The two species of this family are found at high latitudes in the arctic seas and in most of the major rivers draining into them, south to the Saint Lawrence River. These are medium-sized whales, ranging from 4 - 6 m in length and up to around 1600 kg weight. Belugas have a very short, broad snout, while narwhales have a square head and appear to lack a snout altogether. The forehead in both species is high and globose. Members of this family lack a dorsal fin, although narwhals do have a distinctive ridge running along their backs. Adults are white (belugas) or white and black (narwhals).
As in the closely related delphinids, both species have a broadly expanded facial depression; this holds the melon, a fatty deposit believed to function in echolocation. The maxilla and frontal are expanded laterally, hiding the small zygomatic arch from dorsal view. The premaxillae lie flat in front of the nares, which are at the base of the short and broad rostrum. The length of the mandibular symphysis is less than 20% the length of the ramus, and in the upper jaw, the toothrows diverge posteriorly. Teeth are usually simple pegs in beluga (5/2 to 11/11 in number) but occasionally slightly 3-cusped. Narwhals have but two teeth, the one on the left is developed into a spiraled, forward-projecting tusk up to 2.7 m in length, and the other is rudimentary. The tusk of narwhals is found only in males; the teeth of females remain imbedded in their jaws.
Monodontids are generally found in schools, sometimes including more than 100 individuals. They migrate in response to the shifting ice pack. Both species feed mainly on the bottom, consuming a number of species of fish and invertebrates. The tusks presumably function in social behavior; males have been seen to fence with these structures, and occasionally broken-off pieces of tusk have been found imbedded in the heads of males of this species. Both species are highly vocal. Belugas make a sort of trilling sound and are sometimes known as "sea canaries."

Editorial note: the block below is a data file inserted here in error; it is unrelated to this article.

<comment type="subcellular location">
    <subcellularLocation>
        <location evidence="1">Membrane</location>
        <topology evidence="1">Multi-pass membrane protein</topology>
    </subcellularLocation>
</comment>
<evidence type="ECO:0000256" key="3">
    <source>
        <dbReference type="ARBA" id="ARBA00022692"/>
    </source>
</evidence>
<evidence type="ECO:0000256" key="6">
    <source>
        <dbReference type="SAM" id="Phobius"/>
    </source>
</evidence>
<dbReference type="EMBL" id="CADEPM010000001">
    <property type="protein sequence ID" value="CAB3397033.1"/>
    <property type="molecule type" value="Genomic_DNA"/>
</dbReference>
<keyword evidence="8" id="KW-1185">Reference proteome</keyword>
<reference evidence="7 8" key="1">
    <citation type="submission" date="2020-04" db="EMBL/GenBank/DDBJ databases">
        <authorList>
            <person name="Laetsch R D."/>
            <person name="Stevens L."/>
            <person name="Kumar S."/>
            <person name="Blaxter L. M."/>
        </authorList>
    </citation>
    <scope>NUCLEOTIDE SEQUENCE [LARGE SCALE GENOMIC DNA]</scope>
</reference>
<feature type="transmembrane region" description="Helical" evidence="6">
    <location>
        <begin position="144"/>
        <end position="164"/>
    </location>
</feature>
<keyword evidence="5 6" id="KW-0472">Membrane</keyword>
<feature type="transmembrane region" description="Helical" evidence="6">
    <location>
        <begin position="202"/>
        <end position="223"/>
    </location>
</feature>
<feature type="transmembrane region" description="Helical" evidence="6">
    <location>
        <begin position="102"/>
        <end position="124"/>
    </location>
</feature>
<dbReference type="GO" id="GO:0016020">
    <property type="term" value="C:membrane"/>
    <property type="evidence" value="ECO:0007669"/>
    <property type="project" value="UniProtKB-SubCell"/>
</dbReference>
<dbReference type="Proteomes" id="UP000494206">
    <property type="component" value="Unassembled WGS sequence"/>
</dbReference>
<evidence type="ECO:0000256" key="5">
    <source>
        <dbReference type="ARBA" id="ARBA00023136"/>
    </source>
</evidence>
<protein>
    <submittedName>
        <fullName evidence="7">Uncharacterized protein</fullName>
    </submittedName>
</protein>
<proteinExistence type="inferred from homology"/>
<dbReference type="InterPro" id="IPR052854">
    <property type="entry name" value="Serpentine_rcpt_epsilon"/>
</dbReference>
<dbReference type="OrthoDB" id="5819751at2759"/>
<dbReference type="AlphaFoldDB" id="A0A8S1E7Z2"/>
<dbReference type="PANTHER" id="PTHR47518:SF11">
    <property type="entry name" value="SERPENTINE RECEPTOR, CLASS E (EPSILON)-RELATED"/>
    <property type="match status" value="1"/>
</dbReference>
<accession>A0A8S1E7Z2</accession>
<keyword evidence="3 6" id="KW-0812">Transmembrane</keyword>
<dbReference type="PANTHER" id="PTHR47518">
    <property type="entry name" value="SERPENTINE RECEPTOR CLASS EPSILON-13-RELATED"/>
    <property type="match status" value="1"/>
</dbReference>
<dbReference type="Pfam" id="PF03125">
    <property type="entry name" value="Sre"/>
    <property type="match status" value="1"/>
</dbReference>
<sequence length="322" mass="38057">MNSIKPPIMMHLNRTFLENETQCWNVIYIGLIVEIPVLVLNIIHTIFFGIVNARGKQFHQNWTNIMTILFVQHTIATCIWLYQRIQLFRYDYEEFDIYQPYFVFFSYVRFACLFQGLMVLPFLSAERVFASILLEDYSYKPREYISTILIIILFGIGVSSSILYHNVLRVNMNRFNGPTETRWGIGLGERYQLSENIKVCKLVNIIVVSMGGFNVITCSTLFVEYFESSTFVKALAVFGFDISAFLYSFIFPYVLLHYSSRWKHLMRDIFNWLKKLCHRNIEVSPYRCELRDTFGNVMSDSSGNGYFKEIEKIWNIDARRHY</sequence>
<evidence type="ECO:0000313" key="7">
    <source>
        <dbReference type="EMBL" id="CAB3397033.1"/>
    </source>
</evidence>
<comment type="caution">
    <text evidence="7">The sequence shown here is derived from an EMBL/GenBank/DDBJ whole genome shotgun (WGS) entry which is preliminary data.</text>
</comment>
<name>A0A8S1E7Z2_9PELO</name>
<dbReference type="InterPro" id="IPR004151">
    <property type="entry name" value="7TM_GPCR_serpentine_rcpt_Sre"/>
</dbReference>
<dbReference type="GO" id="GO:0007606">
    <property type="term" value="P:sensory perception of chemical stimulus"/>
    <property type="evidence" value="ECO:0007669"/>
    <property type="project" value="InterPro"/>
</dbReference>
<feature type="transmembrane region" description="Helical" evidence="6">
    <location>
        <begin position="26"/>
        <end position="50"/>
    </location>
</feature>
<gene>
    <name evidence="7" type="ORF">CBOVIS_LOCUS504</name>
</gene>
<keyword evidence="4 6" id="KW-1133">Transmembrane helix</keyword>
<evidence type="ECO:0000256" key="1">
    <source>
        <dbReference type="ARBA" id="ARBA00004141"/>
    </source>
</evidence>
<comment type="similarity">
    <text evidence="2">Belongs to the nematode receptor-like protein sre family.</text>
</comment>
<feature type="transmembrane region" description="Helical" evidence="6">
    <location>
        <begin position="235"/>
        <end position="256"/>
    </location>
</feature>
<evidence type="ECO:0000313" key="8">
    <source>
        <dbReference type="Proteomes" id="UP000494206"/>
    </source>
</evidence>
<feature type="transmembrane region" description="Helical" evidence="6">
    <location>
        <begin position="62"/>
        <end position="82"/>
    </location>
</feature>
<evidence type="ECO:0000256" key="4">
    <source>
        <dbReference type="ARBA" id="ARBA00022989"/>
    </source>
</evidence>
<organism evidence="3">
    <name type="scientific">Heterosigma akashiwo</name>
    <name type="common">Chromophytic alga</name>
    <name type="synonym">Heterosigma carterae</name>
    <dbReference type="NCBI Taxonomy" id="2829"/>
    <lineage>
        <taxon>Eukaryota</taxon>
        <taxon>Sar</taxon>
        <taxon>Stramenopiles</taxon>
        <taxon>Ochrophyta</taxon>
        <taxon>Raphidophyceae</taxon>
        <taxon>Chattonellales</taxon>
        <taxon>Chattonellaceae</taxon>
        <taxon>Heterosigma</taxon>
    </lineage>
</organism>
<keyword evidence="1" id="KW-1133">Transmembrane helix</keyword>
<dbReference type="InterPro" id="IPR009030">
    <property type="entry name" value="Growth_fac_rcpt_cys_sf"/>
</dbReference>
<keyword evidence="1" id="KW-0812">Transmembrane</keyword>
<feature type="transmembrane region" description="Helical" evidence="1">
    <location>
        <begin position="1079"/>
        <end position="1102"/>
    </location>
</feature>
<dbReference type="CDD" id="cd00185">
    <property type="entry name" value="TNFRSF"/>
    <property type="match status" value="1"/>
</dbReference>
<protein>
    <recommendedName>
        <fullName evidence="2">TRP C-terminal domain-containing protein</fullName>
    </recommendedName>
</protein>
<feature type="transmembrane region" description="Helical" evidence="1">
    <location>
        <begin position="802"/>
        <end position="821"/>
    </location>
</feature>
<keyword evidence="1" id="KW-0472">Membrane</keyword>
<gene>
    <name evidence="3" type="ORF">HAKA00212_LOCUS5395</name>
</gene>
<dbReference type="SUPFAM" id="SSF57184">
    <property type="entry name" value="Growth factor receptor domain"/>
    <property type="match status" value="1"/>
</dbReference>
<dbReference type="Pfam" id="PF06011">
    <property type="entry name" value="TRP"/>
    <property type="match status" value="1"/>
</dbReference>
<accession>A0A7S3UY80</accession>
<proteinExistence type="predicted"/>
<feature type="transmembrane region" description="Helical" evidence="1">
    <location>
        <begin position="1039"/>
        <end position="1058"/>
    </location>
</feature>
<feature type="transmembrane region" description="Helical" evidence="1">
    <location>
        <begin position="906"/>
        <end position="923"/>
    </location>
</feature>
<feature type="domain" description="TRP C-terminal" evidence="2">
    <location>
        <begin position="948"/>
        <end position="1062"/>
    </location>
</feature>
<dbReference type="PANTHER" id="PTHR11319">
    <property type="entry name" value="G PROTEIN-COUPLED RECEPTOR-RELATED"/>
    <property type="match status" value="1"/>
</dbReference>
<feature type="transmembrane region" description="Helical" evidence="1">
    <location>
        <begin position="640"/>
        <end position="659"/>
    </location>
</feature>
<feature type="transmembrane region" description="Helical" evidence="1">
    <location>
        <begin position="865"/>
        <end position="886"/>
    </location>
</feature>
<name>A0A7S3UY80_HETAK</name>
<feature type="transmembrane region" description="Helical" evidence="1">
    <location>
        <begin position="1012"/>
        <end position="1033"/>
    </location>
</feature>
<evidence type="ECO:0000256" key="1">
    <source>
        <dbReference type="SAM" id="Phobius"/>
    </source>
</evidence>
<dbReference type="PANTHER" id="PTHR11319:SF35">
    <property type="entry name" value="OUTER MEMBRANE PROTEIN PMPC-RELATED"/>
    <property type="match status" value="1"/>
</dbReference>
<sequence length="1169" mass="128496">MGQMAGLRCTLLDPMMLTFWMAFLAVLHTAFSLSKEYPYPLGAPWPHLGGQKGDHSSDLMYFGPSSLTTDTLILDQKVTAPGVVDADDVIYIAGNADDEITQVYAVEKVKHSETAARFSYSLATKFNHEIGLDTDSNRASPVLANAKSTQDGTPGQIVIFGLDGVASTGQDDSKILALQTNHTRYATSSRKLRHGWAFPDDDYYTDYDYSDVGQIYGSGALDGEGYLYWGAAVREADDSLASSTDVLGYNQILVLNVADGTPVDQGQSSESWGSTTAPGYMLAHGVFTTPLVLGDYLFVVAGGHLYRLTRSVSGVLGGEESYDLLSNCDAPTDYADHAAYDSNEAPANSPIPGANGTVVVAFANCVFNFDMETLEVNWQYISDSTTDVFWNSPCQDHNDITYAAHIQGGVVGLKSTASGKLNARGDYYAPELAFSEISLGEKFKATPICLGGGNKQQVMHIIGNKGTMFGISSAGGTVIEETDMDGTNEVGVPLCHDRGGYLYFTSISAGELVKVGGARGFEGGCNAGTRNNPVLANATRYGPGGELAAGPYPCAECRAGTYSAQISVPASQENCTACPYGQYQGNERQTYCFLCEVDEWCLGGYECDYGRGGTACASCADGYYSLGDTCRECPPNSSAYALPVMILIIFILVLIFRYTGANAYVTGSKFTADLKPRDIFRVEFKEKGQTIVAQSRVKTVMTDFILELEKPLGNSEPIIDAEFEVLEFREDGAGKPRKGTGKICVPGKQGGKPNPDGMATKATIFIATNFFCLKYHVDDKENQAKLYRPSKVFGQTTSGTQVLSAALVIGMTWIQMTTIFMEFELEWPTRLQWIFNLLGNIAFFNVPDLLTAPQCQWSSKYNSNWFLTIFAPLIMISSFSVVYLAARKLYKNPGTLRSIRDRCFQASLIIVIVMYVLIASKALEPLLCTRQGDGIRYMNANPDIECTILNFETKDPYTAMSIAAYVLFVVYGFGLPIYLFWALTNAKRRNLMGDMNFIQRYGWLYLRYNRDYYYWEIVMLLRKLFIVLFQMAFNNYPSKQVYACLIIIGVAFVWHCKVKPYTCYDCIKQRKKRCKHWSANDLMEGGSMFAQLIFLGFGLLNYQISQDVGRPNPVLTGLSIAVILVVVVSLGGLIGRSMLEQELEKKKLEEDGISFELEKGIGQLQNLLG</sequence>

References and literature cited:
Nowak, R.M. and J.L. Paradiso. 1983. Walker's Mammals of the World, 4th edition . John Hopkins University Press, Baltimore, MD.
Savage, R. J. G. and M. R. Long. 1986. Mammal Evolution: An Illustrated Guide. Facts on File Publications, UK. 251 pp.
Rice, D. W. 1984. Cetaceans. Pp. 447-490 in Anderson, S. and J. K. Jones, Jr. (eds). Orders and Families of Recent Mammals of the World. John Wiley and Sons, N.Y. xii+686 pp.
Vaughan, T. A. 1986. Mammalogy. Third Edition. Saunders College Publishing, N.Y. vii+576 pp.
Wilson, D. E., and D. M. Reeder. 1993. Mammal Species of the World, A Taxonomic and Geographic Reference. 2nd edition. Smithsonian Institution Press, Washington. xviii+1206 pp.
Phil Myers (author), Museum of Zoology, University of Michigan-Ann Arbor.
having body symmetry such that the animal can be divided in one plane into two mirror-image halves. Animals with bilateral symmetry have dorsal and ventral sides, as well as anterior and posterior ends. Synapomorphy of the Bilateria.
uses smells or other chemicals to communicate
animals that use metabolically generated heat to regulate body temperature independently of ambient temperature. Endothermy is a synapomorphy of the Mammalia, although it may have arisen in a (now extinct) synapsid ancestor; the fossil record does not distinguish these possibilities. Convergent in birds.
having the capacity to move from one place to another.
reproduction that includes combining the genetic contribution of two individuals, a male and a female
uses touch to communicate